Armstrong applied a similar technique to his vocals, which did more than just popularize "scat" singing (wordless vocalizing): they invented a way to sing without singing. His singing often sounded like a conversation. Sometimes his vocals were so estranged from the music that it sounded like he didn't know what song he was singing. The voice had always been an instrument, but Armstrong started the trend that would turn it into the most malleable of instruments, away from the passion of blues, the conventions of the opera and the frigidity of pop. Armstrong turned the human voice into not only an instrument but an instrument that was as legitimate for improvising as any other instrument of the orchestra.
Under the direction of his manager Tommy Rockwell, Armstrong left Chicago in 1929 to become a globe-trotter, a veritable evangelist of jazz music around the world, while his repertory became even more commercial: Fats Waller's Ain't Misbehavin' (july 1929), the song that made him star, Hoagy Carmichael's Stardust (november 1931), the spiritual When the Saints Go Marching In (may 1938), Hello Dolly (december 1963), his best-selling record, cut with the All Stars, Bob Thiele's What a Wonderful World (august 1967), Wilbur Schwandt's Dream a Little Dream of Me (july 1968), and even a theme song for a James Bond movie, We Have All The Time In The World (october 1969). His fame increased exponentially among the white audience.
Armstrong became famous with his improvisations on covers of blues and pop standards. In many ways, he taught the whole jazz world how to improvise on a theme. At the same time, the charming and flamboyant player knew how to entertain an audience with the humblest of musical tools. But his contributions as a composer are rather dismal. He was more of a popular icon and entertainer than an auteur. This too influenced generations of jazz musicians who cared more for the marginal contribution of their delivery (for the "look and feel" of their music) than for the core contribution of their compositions. With Armstrong jazz became more style than substance. His influence was enormous, but it is debatable what kind of influence it was. He was certainly instrumental in making jazz music acceptable by the white middle class, and in making it a worldwide phenomenon.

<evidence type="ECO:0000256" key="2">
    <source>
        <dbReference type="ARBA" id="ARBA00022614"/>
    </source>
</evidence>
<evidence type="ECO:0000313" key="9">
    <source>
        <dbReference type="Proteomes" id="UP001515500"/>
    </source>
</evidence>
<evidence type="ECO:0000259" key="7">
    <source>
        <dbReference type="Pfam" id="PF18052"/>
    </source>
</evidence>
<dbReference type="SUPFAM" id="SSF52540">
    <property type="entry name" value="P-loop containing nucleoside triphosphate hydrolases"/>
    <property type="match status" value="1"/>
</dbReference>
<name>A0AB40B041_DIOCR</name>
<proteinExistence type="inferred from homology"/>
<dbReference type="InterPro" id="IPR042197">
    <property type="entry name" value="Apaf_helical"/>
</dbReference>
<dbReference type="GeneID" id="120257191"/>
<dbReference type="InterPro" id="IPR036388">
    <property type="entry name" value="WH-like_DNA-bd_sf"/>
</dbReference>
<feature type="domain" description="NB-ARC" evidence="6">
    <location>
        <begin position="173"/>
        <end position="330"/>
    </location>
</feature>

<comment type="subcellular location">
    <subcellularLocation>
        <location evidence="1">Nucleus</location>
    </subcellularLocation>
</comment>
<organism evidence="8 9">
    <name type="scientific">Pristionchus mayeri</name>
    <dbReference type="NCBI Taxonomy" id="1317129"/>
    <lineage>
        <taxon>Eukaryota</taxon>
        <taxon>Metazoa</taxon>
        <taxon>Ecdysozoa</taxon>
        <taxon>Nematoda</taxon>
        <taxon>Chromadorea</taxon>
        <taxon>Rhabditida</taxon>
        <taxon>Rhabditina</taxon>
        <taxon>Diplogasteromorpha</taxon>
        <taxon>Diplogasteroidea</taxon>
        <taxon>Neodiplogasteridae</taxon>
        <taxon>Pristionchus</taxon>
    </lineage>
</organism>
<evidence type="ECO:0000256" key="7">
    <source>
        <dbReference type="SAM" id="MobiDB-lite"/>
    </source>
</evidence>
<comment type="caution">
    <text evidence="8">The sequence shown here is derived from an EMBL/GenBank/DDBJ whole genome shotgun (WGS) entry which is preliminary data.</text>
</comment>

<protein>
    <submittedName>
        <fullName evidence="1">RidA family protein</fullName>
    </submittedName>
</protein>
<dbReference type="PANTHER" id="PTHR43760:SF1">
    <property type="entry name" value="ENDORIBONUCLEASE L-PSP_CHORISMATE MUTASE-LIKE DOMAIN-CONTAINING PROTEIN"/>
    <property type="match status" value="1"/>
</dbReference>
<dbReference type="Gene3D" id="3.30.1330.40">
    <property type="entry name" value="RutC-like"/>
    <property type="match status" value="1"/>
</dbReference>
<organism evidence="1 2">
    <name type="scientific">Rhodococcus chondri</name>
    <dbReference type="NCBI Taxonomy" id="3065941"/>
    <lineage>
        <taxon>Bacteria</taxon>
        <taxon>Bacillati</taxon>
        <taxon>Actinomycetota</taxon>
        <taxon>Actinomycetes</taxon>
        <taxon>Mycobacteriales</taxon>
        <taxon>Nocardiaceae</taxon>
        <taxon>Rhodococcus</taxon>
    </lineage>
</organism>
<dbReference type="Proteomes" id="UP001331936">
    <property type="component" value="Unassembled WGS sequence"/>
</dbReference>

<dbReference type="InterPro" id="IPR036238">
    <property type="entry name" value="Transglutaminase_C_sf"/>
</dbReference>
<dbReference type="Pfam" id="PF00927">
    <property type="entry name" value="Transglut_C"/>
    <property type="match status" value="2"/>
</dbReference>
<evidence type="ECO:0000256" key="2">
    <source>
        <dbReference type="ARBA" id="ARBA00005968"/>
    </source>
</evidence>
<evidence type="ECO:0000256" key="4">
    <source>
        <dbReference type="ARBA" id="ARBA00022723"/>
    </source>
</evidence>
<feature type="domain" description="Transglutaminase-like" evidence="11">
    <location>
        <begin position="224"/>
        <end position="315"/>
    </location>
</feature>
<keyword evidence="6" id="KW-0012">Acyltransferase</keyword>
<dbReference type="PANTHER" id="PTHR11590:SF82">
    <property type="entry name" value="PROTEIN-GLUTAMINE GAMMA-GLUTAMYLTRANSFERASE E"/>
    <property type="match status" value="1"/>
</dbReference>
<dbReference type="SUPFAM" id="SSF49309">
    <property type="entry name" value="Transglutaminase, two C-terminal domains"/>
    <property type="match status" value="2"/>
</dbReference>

Armstrong died in july 1971.

Louis Armstrong cantava da bambino per qualche penny sui marciapiedi di New Orleans. Nel 1914 si iscrisse ad una scuola di musica ed apprese a suonare diversi strumenti, dimostrando una spiccata propensione per la cornetta. Fu contale strumento che si mise in evidenza nella brass band Home prima e in diversi nightclub poi. Nel 1918 prese il posto di Oliver nell' orchestra di Kid Ory e nel 1922 Oliver lo chiamo' a Chicago a suonare la seconda cornetta nella Creole Jazz Band.

A partire dal 1924, quando lascio' Oliver per trasferirsi a New York e suonare con Fletcher Henderson, Armstrong si rivelo' come il primo grande solista del jazz, subito adorato dal pubblico ed imitato dai colleghi. Incise altri suoi classici, come "Copenaghen". Torno' a Chicago nel 1925, conquistando rapidamente il carisma del piu' grande jazzista vivente, fino a diventare simbolo vivente della musica negra a livello mondiale. "Cake Walking Babies From Home", "West End Blues", "Weather Bird", "Mahogany Hall Stomp", "When The Saints Go Marchin In" furono alcuni dei piu' grandi successi dell' epoca.

(Copyright © 2003 Piero Scaruffi | Legal restrictions - Termini d'uso )
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Texas Moaner Blues venne registrato l'8 novembre 1924, ed early Every Morn il 24 dicembre dello stesso anno.